Pope Francis says: GO TO CONFESSION!

Pope Francis is nothing if not interesting.   When he goes off text or speaks off the cuff… anything can happen.  The usual result is that we are left stopped in our tracks and scratching our heads, trying to figure out what he is talking about.  Sometimes he seems to contradict Catholic teaching or practice (he doesn’t).  The MSM grabs his somewhat artless sound bites and trumpets them, with the result that many Catholic faithful are left confused.   One need only call to mind his remarks on nearly every airplane presser he has given.

However, if we breathe deeply and think, we eventually sort out what Francis is talking about.

Today, however, Francis spoke extemporaneously in one of his non-magisterial morning sermonettes about a topic on which he is rock solid: the need to GO TO CONFESSION.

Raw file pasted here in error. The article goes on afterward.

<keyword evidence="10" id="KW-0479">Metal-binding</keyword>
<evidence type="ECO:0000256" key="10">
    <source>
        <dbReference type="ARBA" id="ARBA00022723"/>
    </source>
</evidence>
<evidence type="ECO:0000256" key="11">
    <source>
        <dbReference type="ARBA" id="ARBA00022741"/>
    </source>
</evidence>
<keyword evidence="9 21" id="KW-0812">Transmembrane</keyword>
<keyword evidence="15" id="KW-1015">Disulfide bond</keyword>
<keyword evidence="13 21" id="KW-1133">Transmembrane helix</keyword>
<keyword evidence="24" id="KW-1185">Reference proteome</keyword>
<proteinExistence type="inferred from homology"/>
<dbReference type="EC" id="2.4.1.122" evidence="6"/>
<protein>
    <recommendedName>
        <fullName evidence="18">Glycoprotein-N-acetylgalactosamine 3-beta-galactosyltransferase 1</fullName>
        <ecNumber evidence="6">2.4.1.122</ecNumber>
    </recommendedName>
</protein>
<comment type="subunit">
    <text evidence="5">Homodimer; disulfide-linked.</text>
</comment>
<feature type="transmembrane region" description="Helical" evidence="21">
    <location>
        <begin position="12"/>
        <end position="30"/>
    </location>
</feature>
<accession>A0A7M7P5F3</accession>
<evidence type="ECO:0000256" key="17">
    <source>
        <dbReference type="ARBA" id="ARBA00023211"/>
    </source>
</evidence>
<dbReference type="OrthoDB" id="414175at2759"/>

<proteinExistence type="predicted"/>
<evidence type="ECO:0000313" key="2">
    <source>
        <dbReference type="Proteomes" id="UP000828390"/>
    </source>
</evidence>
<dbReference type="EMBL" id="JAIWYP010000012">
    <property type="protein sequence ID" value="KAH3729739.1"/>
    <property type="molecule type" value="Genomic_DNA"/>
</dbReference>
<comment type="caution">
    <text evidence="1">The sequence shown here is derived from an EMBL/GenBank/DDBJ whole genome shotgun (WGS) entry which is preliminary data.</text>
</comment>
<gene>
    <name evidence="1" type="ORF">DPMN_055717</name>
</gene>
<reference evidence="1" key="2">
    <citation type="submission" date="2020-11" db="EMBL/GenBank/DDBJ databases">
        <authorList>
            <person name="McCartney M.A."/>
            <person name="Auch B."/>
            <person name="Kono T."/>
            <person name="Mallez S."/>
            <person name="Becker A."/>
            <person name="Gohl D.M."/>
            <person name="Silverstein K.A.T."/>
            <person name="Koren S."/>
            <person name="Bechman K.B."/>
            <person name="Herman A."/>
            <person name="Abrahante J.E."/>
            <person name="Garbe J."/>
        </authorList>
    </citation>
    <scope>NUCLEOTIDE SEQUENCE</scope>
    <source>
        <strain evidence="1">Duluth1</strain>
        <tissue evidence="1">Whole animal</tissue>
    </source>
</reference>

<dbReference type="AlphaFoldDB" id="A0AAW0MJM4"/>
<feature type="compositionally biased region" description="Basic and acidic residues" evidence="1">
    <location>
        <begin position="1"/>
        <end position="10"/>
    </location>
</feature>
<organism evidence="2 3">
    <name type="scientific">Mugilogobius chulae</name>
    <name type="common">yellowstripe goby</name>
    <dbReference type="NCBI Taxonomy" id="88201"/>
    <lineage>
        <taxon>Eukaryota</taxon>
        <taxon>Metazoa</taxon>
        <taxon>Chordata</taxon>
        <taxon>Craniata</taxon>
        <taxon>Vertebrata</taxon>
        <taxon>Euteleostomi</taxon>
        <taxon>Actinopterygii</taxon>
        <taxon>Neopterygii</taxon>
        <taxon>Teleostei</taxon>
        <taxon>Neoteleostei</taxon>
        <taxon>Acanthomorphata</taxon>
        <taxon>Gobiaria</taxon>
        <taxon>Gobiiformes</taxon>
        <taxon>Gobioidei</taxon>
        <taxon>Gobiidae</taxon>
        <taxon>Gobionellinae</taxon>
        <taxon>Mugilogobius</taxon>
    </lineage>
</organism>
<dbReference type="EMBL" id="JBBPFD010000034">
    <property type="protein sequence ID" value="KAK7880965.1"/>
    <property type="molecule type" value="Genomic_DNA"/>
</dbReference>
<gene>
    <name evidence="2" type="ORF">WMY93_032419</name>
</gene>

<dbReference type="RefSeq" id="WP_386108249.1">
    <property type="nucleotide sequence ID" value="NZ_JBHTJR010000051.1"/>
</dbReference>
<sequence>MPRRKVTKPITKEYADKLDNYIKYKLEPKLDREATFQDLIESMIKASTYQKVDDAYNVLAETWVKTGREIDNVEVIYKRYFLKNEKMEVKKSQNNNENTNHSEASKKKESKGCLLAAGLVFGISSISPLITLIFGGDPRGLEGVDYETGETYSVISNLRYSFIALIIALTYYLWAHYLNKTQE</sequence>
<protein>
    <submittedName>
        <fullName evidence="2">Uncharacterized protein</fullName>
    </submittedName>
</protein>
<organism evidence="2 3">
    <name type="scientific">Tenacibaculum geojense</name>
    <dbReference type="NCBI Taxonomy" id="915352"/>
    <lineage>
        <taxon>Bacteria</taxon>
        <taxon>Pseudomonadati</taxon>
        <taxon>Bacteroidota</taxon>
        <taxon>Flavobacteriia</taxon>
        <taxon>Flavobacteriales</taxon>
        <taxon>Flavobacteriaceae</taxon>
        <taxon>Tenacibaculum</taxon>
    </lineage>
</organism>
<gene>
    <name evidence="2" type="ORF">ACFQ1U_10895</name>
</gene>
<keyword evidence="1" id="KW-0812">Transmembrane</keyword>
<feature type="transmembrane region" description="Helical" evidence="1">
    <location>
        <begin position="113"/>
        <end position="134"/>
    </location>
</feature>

This Pope often talks about the sacrament of penance.   Francis talks about confession more than his predecessors, as a matter of fact… and that’s a big win.

From the Vatican Radio account we learn:

Pope Francis said confession is not a judgment but a meeting with God who forgives all our sins, without exception. His words came during his homily at his morning Mass on Friday celebrated in the Santa Marta residence. [I would put it a little differently.  Confession is judgment but it is also an exercise in mercy.   In the tribunal of confession we are our own prosecutors.]